we rest in thee, and in thy name we go

"The secret of [Hudson Taylor's] own strength was not far to seek. Whenever work permitted, Mr. Taylor was in the habit of turning to a little harmonium for refreshment, playing and singing many a favorite hymn, but always coming back to--

Jesus, I am resting, resting, in the joy of what Thou art; I am finding out the greatness of Thy loving heart.

...Mr. George Nichol... was with him on one occasion when some letters were handed in to his office, bringing news of serious rioting in two of the older stations of the Mission. Thinking that Mr. Taylor might wish to be alone, the younger man was about to withdraw when, to his surprise, someone began to whistle. It was the soft refrain of the same well-loved hymn:

Jesus, I am resting, resting, in the joy of what Thou art . . . 

Turning back, Mr. Nichol could not help exclaiming, "How can you whistle, when our friends are in so much danger!"

"Would you have me anxious and troubled?" was the quiet reply. "That would not help them, and would certainly incapacitate me for my work. I have just to roll the burden on the Lord."

Day and night this was his secret, "just to roll the burden on the Lord." Frequently those who were wakeful in the little house at Chinkiang might hear at two or three in the morning, the soft refrain of Mr. Taylor's favorite hymn. He had learned that, for him, only one life was possible--just that blessed life of resting and rejoicing in the Lord under all circumstances, while he dealt with the difficulties, inward and outward, great and small." --Hudson Taylor's Spiritual Secret, Dr. & Mrs. Howard Taylor

It's tempting to view resting in Jesus as the easy way out. But is it?

Jesus gave himself up to the Father's will, rested in the Father's will--and it caused Him to sweat great drops of blood.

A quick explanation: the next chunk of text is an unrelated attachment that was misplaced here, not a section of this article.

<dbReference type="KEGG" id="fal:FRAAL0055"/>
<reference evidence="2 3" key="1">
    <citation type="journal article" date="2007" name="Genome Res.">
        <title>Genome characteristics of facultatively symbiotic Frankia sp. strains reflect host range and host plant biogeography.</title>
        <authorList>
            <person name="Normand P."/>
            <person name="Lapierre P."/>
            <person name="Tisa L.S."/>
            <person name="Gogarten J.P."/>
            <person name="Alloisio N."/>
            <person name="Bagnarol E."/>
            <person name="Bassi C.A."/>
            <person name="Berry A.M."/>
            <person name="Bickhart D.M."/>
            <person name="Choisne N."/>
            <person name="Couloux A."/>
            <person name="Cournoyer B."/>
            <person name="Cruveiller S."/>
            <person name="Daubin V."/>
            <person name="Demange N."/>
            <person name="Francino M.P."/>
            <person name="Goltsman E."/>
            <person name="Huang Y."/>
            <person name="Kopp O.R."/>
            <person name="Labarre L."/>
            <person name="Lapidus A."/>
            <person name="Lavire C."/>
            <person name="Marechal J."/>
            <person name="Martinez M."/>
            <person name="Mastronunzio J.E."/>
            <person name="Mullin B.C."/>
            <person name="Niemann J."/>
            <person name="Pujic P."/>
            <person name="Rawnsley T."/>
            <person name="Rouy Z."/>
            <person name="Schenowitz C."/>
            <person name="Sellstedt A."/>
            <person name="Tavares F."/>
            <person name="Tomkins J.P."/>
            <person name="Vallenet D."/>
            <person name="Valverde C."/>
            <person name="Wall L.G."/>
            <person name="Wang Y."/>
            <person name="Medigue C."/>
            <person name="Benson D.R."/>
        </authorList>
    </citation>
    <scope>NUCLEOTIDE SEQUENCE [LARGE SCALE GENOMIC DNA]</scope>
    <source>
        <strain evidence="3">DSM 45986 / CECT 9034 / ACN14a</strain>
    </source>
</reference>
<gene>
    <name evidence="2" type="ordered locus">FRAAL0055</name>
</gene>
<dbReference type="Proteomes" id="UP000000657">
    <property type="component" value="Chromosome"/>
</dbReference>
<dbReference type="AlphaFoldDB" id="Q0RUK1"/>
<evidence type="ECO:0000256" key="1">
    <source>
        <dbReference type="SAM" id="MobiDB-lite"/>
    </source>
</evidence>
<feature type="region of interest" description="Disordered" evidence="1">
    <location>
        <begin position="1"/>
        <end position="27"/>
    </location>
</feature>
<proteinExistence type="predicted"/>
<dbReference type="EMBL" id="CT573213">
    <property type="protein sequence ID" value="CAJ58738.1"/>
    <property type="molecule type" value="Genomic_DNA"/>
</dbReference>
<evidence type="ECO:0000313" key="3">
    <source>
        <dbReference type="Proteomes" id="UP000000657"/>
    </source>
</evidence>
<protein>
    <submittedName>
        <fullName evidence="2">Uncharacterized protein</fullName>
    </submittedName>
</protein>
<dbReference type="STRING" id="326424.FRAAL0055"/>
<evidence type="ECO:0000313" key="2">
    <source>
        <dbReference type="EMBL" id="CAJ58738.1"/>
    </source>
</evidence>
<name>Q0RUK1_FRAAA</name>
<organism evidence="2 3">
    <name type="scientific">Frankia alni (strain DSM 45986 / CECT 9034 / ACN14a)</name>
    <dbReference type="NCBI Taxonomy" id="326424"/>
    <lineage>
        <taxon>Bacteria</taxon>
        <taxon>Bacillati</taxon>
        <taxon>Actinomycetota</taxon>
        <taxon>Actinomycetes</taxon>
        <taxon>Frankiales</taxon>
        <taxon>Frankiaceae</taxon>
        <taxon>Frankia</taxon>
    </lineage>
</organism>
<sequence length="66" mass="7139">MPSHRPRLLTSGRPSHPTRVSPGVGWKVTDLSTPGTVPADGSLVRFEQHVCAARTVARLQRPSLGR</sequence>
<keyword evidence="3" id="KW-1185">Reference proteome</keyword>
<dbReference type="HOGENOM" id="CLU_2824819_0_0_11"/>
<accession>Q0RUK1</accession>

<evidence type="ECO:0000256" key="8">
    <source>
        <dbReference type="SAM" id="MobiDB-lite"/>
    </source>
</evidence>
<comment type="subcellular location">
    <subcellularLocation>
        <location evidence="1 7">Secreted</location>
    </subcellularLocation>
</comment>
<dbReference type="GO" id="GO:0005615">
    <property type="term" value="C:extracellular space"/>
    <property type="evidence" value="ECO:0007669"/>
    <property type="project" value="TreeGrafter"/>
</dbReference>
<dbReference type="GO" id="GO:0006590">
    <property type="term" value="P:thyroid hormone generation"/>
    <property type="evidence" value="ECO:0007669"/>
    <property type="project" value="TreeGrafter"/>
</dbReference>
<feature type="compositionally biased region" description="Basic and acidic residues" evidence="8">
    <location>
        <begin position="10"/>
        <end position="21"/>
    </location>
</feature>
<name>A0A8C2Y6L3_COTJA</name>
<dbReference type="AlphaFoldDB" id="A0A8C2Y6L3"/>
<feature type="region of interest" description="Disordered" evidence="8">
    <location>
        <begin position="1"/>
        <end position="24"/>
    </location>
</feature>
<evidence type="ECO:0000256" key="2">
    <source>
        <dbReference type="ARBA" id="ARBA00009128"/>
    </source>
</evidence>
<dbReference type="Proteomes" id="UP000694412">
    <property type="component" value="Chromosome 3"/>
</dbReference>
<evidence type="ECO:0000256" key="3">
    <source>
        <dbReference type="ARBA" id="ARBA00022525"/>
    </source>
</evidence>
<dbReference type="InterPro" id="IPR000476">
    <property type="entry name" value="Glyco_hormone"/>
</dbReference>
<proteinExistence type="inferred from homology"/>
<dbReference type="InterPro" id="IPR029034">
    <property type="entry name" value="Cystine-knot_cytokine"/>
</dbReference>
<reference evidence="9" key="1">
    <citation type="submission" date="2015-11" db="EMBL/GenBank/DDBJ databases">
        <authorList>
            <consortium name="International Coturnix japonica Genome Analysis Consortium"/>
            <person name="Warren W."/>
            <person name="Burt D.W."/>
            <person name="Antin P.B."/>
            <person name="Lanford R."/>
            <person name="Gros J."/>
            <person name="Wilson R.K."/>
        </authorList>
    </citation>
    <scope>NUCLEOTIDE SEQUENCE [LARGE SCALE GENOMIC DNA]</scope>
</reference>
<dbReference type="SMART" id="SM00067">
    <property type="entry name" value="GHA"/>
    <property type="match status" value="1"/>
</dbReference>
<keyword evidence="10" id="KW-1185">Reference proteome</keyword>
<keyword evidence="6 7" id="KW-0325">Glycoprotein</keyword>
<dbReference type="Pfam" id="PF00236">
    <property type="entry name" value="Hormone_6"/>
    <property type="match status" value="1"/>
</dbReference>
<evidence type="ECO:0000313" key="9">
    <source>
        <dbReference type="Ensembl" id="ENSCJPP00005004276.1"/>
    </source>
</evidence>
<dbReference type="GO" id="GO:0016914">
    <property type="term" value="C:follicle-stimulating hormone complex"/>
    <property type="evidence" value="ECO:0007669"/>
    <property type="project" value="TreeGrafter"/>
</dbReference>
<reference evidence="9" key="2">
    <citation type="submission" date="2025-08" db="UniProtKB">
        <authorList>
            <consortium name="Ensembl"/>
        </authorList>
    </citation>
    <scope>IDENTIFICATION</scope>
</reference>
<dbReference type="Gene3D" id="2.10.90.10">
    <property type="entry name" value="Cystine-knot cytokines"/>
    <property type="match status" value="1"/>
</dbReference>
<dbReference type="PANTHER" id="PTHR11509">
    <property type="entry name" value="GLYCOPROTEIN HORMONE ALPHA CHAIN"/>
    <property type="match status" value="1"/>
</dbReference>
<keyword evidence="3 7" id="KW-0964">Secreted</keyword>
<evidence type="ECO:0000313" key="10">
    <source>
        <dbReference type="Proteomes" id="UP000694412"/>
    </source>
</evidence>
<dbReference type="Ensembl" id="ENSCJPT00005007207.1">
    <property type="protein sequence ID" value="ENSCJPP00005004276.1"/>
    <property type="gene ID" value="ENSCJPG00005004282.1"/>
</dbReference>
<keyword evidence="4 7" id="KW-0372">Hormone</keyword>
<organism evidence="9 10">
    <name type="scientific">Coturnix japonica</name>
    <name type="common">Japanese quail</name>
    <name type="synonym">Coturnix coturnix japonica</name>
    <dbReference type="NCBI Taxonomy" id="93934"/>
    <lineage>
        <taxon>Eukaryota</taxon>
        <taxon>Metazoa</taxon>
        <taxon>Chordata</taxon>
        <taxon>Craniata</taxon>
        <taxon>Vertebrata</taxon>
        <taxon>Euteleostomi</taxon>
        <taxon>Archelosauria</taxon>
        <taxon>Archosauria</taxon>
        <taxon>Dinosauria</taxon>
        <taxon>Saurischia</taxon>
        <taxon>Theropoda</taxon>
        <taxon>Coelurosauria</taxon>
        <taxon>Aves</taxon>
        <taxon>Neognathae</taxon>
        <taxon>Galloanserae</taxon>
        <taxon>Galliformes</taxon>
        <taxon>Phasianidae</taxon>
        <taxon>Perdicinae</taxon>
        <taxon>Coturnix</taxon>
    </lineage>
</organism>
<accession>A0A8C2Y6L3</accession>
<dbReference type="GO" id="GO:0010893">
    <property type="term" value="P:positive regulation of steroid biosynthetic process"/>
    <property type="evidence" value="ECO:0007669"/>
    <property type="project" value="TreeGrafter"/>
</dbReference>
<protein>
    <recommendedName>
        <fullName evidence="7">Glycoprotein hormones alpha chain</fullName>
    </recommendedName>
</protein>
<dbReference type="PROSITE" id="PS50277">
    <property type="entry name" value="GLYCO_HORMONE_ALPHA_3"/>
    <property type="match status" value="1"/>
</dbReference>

Psalm 69:2 speaks of deep waters... Lilias Trotter wrote this way: “‘I am come into deep waters’ took on a new meaning this morning.  It started with perplexing matters concerning the future.  Then it dawned that shallow waters were a place where you can neither sink nor swim, but in deep waters it is one or the other:  ‘waters to swim in’ – not to float in.  Swimming is the intense, most strenuous form of motion – all of you is involved in it – and every inch of you is in abandonment of rest upon the water that bears you up.” 

The children of Israel, backed against the Red Sea... Egypt's entire army at their heels... every impulse would be to run, every nerve would be tensed to flee. But Moses says, Stand still. See the salvation which the Lord will accomplish for you.

In that moment, was it easy for Israel to stand still? Easy to rest in the confidence that God would fight for them? Or was it perhaps the intense, most strenuous form of motion...

Hebrews 9:14 says that Jesus offered himself to God through the eternal Spirit... The Son of Man, the Word made flesh, did not have enough strength, enough will-power, enough resolve, to abandon himself to the Father and rest in the Father. But the Spirit... through the eternal Spirit... Jesus offered himself to God, and rested in the Father.

"...the moment the soul yields itself to obey, the Lord Himself gives the strength and joy to do it." -- Andrew Murray

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